Boston, MA , United States
Boston Logan Airport (BOS) Terminal E
Stop 1
12:40 PM
Rome , Italy
Fiumicino Airport (FCO) Terminal 3
Change of planes. Time between flights: 1hr 50min

Alitalia 615
Economy
Airbus A332
4,079 mi 8hr 0min
Seat map
Depart
2:30 PM
Rome , Italy
Fiumicino Airport (FCO) Terminal 1
Arrive
3:30 PM
Bologna , Italy
Guglielmo Marconi (BLQ)

Alitalia 1319
Economy
Airbus A319
194 mi 1hr 0min
Seat map

What I like about this flight is that even if you miss the connection, you are at least already in Italy! Worst is over. They will find a way to move you forward. If your luggage gets lost, it will get to you sooner for being routed through Italy than if you transferred in London or Paris.


Anyway, if you don't like that flight, try plugging in your real dates on Orbitz for Boston to Pisa, or Boston to Florence or Boston to Genova (or anyplace else in Italy you think might be near someplace you would very much like include on this trip). You will find connections through Munich and Madrid and other European airports other than the 4 you mentioned, and some airlines might have attractive prices.
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Aug 15th, 2014, 04:00 PM
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Sorry, I can see the cut and paste just jumbled the actual flight times.

The basics are

Leave Boston at 10.40pm
Arrive in Rome 12.40pm

Depart Rome 2.30pm.
Arrive in Bologna 3.30pm

The return is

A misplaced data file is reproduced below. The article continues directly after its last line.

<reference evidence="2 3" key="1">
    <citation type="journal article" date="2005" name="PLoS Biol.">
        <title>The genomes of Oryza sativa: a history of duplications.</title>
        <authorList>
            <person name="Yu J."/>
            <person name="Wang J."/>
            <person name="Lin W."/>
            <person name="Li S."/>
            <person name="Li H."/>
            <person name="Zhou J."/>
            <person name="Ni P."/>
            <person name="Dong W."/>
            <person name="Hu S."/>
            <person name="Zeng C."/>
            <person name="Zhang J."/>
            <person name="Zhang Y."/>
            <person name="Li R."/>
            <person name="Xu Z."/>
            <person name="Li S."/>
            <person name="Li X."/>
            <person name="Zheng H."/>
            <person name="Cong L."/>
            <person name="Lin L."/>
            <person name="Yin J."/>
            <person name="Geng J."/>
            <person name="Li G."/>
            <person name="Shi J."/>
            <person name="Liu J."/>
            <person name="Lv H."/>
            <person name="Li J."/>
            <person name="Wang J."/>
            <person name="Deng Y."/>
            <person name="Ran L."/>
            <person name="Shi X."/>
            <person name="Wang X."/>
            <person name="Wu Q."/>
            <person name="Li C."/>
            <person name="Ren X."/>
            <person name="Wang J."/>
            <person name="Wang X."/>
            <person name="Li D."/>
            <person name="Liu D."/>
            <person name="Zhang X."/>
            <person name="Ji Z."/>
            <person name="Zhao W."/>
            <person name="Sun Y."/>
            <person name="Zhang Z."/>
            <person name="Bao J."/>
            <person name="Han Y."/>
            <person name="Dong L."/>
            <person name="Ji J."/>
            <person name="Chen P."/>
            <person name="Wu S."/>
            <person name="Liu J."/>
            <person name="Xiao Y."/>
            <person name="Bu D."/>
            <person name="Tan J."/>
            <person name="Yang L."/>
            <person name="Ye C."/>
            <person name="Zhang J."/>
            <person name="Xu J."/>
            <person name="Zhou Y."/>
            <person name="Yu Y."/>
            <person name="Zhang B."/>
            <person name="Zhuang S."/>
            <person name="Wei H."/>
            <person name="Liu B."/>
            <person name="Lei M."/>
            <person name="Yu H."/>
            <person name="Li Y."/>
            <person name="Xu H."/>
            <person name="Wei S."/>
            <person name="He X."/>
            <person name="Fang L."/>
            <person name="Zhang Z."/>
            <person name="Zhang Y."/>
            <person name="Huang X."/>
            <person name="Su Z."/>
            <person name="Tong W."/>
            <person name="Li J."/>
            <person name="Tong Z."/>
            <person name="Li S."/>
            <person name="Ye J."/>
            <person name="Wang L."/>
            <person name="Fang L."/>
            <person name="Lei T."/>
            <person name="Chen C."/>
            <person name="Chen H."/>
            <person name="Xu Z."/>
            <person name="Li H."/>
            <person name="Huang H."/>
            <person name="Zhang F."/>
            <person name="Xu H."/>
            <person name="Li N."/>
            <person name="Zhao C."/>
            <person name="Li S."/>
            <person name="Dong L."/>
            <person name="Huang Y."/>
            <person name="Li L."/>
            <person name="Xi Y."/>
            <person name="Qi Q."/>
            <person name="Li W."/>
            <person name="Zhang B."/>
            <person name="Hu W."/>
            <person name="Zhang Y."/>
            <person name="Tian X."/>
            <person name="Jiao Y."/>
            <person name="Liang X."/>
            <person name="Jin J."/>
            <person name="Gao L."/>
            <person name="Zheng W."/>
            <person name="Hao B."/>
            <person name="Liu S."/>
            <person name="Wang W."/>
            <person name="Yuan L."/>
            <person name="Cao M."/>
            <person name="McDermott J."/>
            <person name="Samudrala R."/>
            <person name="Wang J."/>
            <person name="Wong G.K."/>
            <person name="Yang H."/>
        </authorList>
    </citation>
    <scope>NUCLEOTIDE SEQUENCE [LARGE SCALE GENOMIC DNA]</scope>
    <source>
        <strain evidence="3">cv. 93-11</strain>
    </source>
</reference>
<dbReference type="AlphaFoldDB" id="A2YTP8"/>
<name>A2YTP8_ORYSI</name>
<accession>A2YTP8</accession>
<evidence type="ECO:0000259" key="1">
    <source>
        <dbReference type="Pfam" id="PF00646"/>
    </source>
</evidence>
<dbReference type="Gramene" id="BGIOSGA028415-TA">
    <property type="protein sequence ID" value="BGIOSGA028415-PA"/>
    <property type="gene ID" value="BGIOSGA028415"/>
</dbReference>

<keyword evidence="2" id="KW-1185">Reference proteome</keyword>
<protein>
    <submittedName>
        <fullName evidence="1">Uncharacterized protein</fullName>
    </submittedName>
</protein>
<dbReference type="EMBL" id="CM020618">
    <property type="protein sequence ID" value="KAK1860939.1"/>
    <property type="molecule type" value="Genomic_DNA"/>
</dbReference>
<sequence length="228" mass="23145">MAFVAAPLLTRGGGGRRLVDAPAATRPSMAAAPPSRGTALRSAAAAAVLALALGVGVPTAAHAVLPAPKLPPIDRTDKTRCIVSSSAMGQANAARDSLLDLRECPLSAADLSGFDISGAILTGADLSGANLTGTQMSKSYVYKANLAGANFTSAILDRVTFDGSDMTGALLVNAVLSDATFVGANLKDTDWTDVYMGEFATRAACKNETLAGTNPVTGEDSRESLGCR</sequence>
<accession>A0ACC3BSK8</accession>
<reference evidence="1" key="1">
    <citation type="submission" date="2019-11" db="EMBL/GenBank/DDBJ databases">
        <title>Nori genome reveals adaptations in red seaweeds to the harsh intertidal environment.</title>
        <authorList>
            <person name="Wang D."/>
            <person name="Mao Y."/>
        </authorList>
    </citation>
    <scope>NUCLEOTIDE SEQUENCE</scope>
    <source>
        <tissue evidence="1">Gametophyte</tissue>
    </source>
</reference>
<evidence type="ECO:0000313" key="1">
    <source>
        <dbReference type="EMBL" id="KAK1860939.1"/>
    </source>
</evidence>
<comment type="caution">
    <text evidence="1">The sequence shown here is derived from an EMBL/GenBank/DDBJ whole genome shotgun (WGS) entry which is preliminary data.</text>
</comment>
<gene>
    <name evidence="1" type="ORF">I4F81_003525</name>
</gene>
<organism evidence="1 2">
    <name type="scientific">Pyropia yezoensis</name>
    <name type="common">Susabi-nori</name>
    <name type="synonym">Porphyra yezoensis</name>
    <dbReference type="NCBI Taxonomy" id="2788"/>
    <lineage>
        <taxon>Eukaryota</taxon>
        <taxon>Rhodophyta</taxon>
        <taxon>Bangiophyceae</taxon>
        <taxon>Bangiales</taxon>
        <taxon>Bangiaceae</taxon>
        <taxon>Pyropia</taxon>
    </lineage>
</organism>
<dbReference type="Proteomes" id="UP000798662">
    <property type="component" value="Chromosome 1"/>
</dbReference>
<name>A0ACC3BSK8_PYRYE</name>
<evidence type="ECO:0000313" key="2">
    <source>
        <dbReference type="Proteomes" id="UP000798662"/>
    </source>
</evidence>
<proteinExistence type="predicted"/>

Depart Bologna at 7.20am
Arrive Rome at 8.20am

Depart Rome at 10.30am
Arrive Boston at 1.55pm

It's all on one ticket on Alitalia so if any flight is delayed, they have to take responsibility for getting you everywhere.
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Aug 15th, 2014, 04:53 PM
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Ah, sorry. I now realize I was mixing you up with another poster who wants to take an extended trip to Italy with kids in October. You are going in June, and Orbitz just won't show the same routing at that price. Lowest ticket fares I see are $1600, with one stop, changing in Europe, not Italy.

And check open jaw flights too. If you were willing to fly Are Lingus into Napoli and out of Venice, cost per person would be just under $1200 next June.

But I think overall that it does indicate that it makes sense to wait, and to try other routings from Boston to Italian cities, not just Rome, Milan or Venice, and to search for open jaw as well. If you do end up with a flight into Bologna, would make sense to take a car transfer directly to Ferrara, which would not be too pricey and would be a more tranquil spot than Bologna, with cheaper accommodations.
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Aug 15th, 2014, 05:00 PM
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June 2015 !
I would start to look in 2015. Any price you see now means little---start in Jan. and do not get nervous until March.